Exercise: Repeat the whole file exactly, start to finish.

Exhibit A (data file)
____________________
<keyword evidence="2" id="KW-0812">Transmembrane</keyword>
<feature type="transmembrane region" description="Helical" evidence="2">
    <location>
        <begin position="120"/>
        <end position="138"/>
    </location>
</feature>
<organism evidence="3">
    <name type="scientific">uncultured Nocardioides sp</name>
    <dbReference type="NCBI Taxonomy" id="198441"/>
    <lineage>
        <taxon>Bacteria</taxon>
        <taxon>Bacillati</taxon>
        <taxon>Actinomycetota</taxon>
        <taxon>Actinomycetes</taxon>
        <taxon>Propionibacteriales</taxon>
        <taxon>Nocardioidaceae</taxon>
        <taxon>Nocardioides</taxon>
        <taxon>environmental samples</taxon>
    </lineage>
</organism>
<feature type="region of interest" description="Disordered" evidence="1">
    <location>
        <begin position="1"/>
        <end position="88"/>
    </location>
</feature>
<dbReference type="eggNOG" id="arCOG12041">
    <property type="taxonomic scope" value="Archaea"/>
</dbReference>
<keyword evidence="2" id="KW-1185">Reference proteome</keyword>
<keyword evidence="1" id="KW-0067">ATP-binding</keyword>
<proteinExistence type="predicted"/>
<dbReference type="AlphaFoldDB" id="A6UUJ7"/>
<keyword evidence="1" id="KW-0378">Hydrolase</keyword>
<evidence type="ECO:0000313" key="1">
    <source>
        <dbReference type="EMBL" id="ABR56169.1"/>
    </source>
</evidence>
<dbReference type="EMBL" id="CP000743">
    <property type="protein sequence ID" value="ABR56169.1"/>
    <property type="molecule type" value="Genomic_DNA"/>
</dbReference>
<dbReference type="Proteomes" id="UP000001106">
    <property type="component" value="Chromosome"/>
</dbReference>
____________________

<keyword evidence="2" id="KW-0812">Transmembrane</keyword>
<feature type="transmembrane region" description="Helical" evidence="2">
    <location>
        <begin position="120"/>
        <end position="138"/>
    </location>
</feature>
<organism evidence="3">
    <name type="scientific">uncultured Nocardioides sp</name>
    <dbReference type="NCBI Taxonomy" id="198441"/>
    <lineage>
        <taxon>Bacteria</taxon>
        <taxon>Bacillati</taxon>
        <taxon>Actinomycetota</taxon>
        <taxon>Actinomycetes</taxon>
        <taxon>Propionibacteriales</taxon>
        <taxon>Nocardioidaceae</taxon>
        <taxon>Nocardioides</taxon>
        <taxon>environmental samples</taxon>
    </lineage>
</organism>
<feature type="region of interest" description="Disordered" evidence="1">
    <location>
        <begin position="1"/>
        <end position="88"/>
    </location>
</feature>
<dbReference type="eggNOG" id="arCOG12041">
    <property type="taxonomic scope" value="Archaea"/>
</dbReference>
<keyword evidence="2" id="KW-1185">Reference proteome</keyword>
<keyword evidence="1" id="KW-0067">ATP-binding</keyword>
<proteinExistence type="predicted"/>
<dbReference type="AlphaFoldDB" id="A6UUJ7"/>
<keyword evidence="1" id="KW-0378">Hydrolase</keyword>
<evidence type="ECO:0000313" key="1">
    <source>
        <dbReference type="EMBL" id="ABR56169.1"/>
    </source>
</evidence>
<dbReference type="EMBL" id="CP000743">
    <property type="protein sequence ID" value="ABR56169.1"/>
    <property type="molecule type" value="Genomic_DNA"/>
</dbReference>
<dbReference type="Proteomes" id="UP000001106">
    <property type="component" value="Chromosome"/>
</dbReference>